Bonaparte at the seams — Frank McNally on Napoleon, Wolfe Tone, and the O’Meara dynasty

A brush with history

The subject of Napoleon is impossible to avoid these days, and not just because of Ridley Scott. For obvious reasons, he was also a big sub-plot of last weekend’s Wolfe Tone conferences in Belfast and Dublin, marking the 225th anniversary of the 1798 leader’s death.

Among the speakers at Dublin Tailors’ Hall was Ronan Sheehan, a barrister and descendant of John Philpot Curran, who recalled a fascinating encounter from his student days many years ago when he had a summer job as maître d’ of a hotel in New Hampshire.

One day, having noticed the nameplate on a table, he introduced himself to a Judge John Francis O’Meara, from Montreal, pronouncing the surname as we do on this island. The judge was deeply impressed. “You must be Irish,” he said, “because only an Irishman knows how to pronounce my name.”

This earned Sheehan an invitation to O’Meara’s mansion on the Chemin de la Cote-des-neiges (“the Shrewsbury Road of Montreal”). Greeted there by a butler, the young man noticed on a table in the hallway a book entitled “Memoirs of Napoleon on St Helena”, by one Barry O’Meara.


Then, by way of confirming descent from the exiled Bonaparte’s Irish surgeon, confidante, and biographer, Judge O’Meara came out to greet his guest wearing a ring, which he pointed to and said: “There’s a lock of Napoleon’s hair in that.”


The O’Mearas are hard to avoid too these days, at least in Dublin. It is because of the same St Helena surgeon, as noted here before, that the city acquired one of its more unusual tourist attractions: Napoleon’s toothbrush, part of a small collection of the emperor’s effects at the Royal College of Physicians on Kildare Street.

But until visiting a current exhibition at the National Gallery, I had never heard of the artist Frank O’Meara (1853-1888). That may be partly because he died young and, while alive, was the near opposite of prolific, painting very slowly, at a rate of about three pictures a year.

Even so, he promised to be big for a time in Impressionist-era France, where he worked for 11 years. And he was important enough once to be a cameo, as subject rather than painter, in the John Lavery show now ongoing at the NGI.

Sure enough, he too turns out to be a descendant of the St Helena surgeon – his grandson. Born in Carlow, he eventually returned to die there too, from malaria.

But in between, he lived in Paris, where John Singer Sargent also painted him and where yet another member of the O’Meara dynasty, Frank’s cousin Kathleen, was a writer and correspondent for the British Catholic magazine, The Tablet.

Not everyone found the famous surname helpful. Since Kathleen’s books also tended to be on Catholic themes, her publishers feared discrimination from British readers. She was instead smuggled into public consciousness – and became enormously popular – under the English-sounding pseudonym Grace Ramsay.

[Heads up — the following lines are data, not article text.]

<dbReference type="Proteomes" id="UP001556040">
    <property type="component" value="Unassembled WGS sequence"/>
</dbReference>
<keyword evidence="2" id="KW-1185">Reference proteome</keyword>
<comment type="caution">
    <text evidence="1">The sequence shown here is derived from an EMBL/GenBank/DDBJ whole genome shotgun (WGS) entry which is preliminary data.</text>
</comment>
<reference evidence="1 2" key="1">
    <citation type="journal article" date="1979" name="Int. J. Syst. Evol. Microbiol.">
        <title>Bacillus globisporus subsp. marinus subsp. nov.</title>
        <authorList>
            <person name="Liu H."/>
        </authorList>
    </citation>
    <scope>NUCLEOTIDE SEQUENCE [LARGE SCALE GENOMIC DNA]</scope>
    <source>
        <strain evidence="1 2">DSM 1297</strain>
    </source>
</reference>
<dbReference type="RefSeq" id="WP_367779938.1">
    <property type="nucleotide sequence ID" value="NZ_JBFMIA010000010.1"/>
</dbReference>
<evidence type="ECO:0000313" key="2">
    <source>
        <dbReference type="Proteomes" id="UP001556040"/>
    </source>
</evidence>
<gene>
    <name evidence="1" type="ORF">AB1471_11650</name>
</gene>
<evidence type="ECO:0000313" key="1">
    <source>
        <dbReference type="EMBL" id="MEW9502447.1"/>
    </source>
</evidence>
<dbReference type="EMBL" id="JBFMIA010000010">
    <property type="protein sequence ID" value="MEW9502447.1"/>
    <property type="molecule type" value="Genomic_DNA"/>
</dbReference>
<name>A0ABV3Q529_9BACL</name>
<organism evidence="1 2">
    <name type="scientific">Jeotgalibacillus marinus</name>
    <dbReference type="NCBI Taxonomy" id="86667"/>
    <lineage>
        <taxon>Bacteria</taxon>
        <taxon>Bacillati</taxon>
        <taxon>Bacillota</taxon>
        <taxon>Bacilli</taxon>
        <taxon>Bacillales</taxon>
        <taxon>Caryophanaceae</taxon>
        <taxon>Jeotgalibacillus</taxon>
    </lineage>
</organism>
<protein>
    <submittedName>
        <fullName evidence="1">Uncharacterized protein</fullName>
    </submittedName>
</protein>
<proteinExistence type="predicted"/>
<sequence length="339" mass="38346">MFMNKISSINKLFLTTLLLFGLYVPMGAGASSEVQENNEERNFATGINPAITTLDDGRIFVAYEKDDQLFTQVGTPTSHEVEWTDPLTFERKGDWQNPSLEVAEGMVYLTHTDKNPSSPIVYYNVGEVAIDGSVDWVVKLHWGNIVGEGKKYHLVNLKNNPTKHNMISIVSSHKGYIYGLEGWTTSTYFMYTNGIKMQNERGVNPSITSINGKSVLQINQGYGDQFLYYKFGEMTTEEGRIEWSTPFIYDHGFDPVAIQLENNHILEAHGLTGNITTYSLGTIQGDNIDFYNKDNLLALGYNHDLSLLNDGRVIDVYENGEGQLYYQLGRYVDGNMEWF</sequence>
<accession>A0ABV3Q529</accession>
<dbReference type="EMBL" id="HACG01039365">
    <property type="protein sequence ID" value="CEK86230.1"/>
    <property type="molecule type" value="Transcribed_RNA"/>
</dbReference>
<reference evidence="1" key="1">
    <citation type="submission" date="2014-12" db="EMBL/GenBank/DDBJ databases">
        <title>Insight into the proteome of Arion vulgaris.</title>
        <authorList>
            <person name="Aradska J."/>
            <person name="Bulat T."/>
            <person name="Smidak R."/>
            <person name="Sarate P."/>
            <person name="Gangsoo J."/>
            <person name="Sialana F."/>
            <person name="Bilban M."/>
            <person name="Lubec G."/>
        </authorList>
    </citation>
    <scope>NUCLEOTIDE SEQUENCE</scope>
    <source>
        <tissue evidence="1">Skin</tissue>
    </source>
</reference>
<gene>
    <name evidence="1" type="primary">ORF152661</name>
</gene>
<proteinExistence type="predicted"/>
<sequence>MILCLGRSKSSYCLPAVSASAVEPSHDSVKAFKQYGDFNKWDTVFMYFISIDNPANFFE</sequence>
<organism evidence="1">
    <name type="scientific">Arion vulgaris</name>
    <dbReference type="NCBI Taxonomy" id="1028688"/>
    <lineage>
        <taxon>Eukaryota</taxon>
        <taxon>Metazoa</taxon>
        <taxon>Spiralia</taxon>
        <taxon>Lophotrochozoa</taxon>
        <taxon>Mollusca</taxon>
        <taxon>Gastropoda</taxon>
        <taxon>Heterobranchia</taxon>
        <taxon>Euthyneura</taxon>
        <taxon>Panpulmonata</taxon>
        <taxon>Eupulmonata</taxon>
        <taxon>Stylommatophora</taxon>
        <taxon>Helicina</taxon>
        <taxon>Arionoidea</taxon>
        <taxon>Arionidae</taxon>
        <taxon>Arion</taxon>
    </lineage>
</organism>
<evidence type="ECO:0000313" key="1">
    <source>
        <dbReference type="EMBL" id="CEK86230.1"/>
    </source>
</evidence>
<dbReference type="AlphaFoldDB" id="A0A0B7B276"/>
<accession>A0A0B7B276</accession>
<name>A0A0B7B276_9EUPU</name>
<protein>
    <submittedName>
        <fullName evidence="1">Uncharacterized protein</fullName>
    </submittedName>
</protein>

The O’Mearas had a history long before the connection with Napoleon, of course, as another of Ronan Sheehan’s vignettes illustrated.

He was recalling a dramatic moment at dinner in the Montreal mansion that night, where the other guests were Canadian High Court judges and their wives, and the conversation was mostly in French:

“And then at about one in the morning, suddenly there’s silence and [Judge O’Meara] starts to cry. And he starts to recount the history of the Siege of Limerick. And he describes Sarsfield signing the treaty. And he describes the French navy sailing up the Shannon to relieve the siege, and Sarsfield sending them back because he won’t break his word. And now the O’Mearas lose their lands at Tuaim Uí Mheára, on the banks of the Shannon...”

That “now” was telling, considering the event in question happened 124 years before the Battle of Waterloo. Exiled Gaels have long memories. Napoleon and other Johnny-come-latelys, eat your heart out.


Unusually at an academic conference, Sheehan finished his talk by breaking into song: the one about how “they’re hanging men and women for the wearing of the green”. That, as everyone knows, is not a fate Wolfe Tone suffered. But the debate about how he did die rumbles on.

Readers may recall that it was fought out in these pages during the summer when, first, former Late Late Show bandleader Paddy Cullivan advanced his theory (People, June 6th) that Tone was murdered.

Then Trinity College historian Sylvie Kleinman rebuffed Cullivan’s popular history (Letters, June 8th) with the unpopular – but more documented – version, in which Tone cheated the hangman by taking his own life.

Kleinman was also a speaker at last weekend’s conference, this time on Tone’s diary writing – a subject to which I’ll return.

But as if to demonstrate the old saying, “let me make a nation’s ballads and I care not who makes its laws”, Cullivan had the last word (for now). After all the talks, both days of the conference ended with his entertainingly tendentious one-man show: “The Murder of Wolfe Tone”.